Chapters 36 - 44
Chapter 36 is a useful discussion of various lifeboat scenarios people use to criticize the Non Aggression Principle on how to respond.
Ch 40 on immigration he writes:
“Free trade”? Yes, a thousand times yes. But “free immigration” is a highly contentious issue amongst libertarians. The prestigious Journal of Libertarian Studies devoted an entire issue to this subject, featuring entries from all sides of this debate. Perhaps the strongest case against open borders can be found in Hans-Hermann Hoppe, Democracy: The God that Failed: The Economics and Politics of Monarch, Democracy and Natural Order; Peter Brimelow, Alien Nation: Common Senseabout America’s Immigration Disaste”
I don't think Brimelow self-identifies as a libertarian, and I think Hoppe is often misunderstood. I would like our group to read Democracy maybe in August?
I agree with Block on secession. I thought this was a good discussion along those lines from The Tom Woods Show.
Block makes a good point on p. 521 "that if the South was unjustified in seceding from the North in 1861, given that the South was a slave-holding community at this time, then the same holds for the 13 colonies breaking away from England in 1776, since the latter also engaged in forced “labor of human beings”
On chapter 43 and 44 on the death penalty here is a contra-Block view with which I agree:
"I'm not saying that there aren't crimes worthy of death. In fact, I heartily support the killing of violent criminals in defense of self or others at the scene of the crime. But once a criminal has been apprehended, disarmed and caged, killing him or her isn't self-defense any more."
Chapters 45 and 46
I think Block's argument against term limits was really brilliant. I had never thought about how smaller terms can psychologically lead to less invested interest. I'm not an an-cap myself, but his conclusion about a stateless society not having this burden is an interesting point.
I agree with Block and Hoppe on term limits, but it is not an issue that I care too much about. I figure that if some politician is offering more liberty but supports term limits, I would be willing to accept term limits to get less taxes, less war etc.
In chapter 46 Block writes:
“Saddam was indeed a bad man, and if the U.S. invasion of Iraq could be confined to the one element, with no “collateral damage” and no precedents setup by it, such an act would be undoubtedly libertarian. (Again, we are ignoring, arguendo, the fact that the U.S. army is financed in a manner incompatible with libertarianism.)”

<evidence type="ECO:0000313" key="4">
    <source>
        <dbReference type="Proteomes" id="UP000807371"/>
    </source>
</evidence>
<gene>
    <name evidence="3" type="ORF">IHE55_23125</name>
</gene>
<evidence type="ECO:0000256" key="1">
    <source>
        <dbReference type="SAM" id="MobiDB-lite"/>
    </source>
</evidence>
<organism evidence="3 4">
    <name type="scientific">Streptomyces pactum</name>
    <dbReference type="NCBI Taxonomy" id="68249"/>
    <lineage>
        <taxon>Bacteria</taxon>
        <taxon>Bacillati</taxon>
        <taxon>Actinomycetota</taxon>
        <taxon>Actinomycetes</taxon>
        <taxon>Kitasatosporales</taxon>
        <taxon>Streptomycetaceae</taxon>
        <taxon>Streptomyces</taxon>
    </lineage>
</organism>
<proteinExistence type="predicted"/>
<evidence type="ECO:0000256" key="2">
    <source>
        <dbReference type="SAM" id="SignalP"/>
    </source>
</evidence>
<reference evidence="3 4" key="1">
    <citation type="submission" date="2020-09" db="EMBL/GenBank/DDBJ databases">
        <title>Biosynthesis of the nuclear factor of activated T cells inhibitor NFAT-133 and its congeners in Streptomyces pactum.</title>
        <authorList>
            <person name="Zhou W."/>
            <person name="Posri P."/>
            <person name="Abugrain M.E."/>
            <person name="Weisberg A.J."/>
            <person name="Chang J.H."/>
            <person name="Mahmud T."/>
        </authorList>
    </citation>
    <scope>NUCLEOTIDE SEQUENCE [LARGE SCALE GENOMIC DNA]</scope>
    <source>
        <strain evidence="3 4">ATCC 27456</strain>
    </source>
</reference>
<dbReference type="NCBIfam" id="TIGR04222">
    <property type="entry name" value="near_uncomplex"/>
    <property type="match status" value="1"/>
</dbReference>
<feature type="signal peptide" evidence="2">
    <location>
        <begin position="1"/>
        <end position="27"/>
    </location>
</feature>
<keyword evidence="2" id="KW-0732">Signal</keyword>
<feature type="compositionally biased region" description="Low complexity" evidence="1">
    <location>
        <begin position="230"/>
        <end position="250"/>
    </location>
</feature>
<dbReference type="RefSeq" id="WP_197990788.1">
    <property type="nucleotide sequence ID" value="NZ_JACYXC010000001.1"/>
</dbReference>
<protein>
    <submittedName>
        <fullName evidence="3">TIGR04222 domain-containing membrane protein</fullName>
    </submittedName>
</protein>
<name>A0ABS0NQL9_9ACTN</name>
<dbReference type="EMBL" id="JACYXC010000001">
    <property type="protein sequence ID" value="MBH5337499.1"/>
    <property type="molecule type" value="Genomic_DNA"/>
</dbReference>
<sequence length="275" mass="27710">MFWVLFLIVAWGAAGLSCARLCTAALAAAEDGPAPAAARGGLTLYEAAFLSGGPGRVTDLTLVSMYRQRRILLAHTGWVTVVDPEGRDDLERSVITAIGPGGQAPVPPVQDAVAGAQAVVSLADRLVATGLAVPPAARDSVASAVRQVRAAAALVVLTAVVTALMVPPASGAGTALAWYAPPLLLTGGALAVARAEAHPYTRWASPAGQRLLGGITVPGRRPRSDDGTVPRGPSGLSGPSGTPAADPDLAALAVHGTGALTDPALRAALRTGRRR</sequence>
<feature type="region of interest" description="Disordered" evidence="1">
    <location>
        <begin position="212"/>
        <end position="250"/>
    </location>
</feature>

But surely not if by regime change something much worse replaces him.
As per Spooner, Block understands that the Constitution is a document of no authority, but he asks:
“is it useful, from the libertarian point of view, to try to hold them to this document (the Constitution), that is, to try to keep them within the limits even the state admits it is bound by?
We believe it is imminently sensible and libertarian to tell such a government — “Hey, waitasec — you yourself said you are only permitted to do A, B, and C, and that you cannot do X, Y, and Z — and here you are doing X, so you had better start playing by your own rules . . . So if we as libertarians advocate that the federal government engage in an unconstitutional action to force New York City to drop its rent controls because that result is a libertarian one, the immediate and accompanying cost is that we are advocating the principle that the feds can disregard the Constitution. That means we are advocating getting rid of one of the few institutional features that as a practical matter does put some limits on the central state.”
In his analogy of unchaining a beast, toppling Saddam does so, as does other regime change.
Here is a recent podcast that goes directly to the question Block raises in ch 46.
I did not love this book. Walter seems like a nice man and he is probably a fine economist, but I do not care for his writing style. There are some good arguments and chapters there I can use in the future, but his writing style is a little too cutesy for me. And some of his arguments I find wrong/headed.
I discussed before Block's interpretation of Hoppe. I would like for us to read "Democracy the God That Failed" in the future.
Agree or disagree with Hoppe, but I think his writing is more substantial.